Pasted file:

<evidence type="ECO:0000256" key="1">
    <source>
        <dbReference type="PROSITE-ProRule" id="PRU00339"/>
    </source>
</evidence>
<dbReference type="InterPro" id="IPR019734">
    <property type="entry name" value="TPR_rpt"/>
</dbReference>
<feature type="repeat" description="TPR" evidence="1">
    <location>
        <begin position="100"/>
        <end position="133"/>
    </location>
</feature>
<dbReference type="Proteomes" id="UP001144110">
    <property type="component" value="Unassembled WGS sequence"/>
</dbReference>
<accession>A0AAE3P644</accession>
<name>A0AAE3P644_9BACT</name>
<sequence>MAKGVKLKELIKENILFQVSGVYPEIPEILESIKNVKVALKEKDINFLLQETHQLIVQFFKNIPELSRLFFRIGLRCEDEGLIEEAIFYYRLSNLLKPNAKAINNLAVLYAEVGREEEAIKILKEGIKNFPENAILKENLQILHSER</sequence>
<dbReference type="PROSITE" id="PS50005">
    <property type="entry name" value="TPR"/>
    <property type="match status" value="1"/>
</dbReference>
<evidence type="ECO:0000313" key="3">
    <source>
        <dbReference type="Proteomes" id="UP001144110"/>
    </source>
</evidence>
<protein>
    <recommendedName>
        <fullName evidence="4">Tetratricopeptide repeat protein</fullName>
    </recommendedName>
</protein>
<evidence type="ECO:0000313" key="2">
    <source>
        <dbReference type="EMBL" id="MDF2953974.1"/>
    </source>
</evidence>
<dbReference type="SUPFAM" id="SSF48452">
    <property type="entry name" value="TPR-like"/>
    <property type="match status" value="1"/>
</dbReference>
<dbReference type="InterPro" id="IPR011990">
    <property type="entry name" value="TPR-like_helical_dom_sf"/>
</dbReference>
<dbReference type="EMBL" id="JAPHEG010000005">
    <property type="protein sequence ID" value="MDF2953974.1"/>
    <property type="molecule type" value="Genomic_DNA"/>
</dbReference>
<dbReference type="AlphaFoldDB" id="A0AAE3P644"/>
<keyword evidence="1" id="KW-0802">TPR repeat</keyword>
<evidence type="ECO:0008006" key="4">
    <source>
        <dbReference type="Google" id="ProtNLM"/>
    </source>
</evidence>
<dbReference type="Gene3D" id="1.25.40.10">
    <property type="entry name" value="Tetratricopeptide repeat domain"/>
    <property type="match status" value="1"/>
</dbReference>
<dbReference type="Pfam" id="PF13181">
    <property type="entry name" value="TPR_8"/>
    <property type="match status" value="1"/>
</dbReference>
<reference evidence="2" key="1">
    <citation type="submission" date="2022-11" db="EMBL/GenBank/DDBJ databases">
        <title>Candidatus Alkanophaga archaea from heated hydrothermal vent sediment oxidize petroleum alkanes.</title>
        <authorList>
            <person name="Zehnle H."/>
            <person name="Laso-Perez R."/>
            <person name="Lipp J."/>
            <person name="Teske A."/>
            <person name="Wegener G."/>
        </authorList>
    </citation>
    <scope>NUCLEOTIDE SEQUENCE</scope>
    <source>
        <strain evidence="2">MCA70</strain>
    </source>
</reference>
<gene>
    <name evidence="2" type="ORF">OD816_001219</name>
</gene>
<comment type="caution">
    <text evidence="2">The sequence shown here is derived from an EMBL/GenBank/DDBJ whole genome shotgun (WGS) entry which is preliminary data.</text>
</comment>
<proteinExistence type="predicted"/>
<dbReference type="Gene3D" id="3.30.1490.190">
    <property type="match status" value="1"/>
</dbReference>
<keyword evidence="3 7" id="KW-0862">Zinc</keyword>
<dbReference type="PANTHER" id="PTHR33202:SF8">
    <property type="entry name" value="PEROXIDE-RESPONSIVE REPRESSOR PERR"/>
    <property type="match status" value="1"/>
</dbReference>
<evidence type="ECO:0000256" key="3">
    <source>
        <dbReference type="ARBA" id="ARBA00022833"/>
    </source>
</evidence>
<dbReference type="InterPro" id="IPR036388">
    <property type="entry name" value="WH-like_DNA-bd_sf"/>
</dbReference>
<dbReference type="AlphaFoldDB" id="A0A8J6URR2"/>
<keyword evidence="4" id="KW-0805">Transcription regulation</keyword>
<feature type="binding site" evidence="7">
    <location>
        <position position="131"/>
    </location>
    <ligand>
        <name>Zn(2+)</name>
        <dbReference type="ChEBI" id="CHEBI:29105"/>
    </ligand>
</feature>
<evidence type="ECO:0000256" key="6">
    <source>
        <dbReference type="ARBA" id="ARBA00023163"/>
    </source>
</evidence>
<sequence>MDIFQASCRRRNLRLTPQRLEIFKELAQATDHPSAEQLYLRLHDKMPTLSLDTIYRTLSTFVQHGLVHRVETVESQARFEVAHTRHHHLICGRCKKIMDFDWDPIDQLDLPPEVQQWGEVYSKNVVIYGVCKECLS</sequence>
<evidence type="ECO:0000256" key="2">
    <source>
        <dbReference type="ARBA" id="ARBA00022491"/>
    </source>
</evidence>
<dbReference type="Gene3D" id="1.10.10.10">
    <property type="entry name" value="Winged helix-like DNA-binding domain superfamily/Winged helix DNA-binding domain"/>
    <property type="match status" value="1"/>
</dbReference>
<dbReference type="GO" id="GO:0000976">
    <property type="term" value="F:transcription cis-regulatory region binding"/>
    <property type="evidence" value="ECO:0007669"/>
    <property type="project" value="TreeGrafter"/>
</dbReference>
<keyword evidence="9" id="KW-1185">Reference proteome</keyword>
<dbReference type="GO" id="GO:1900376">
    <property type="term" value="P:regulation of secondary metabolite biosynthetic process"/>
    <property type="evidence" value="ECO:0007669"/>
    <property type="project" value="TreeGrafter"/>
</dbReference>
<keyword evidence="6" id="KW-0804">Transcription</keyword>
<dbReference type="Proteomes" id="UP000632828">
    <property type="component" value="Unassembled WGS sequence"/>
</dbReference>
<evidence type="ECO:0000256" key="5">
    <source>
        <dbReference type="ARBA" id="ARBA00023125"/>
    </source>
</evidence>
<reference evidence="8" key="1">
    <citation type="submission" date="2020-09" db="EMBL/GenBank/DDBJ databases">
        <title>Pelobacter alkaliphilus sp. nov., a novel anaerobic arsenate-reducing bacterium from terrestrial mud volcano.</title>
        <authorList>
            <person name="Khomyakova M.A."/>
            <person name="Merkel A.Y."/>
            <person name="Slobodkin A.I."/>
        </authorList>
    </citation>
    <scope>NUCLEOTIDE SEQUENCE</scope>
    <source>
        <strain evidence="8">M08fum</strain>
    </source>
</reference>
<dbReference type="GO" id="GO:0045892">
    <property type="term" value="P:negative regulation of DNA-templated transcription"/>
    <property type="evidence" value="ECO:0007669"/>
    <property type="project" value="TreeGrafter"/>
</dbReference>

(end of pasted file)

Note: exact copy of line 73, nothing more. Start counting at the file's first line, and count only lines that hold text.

            <person name="Teske A."/>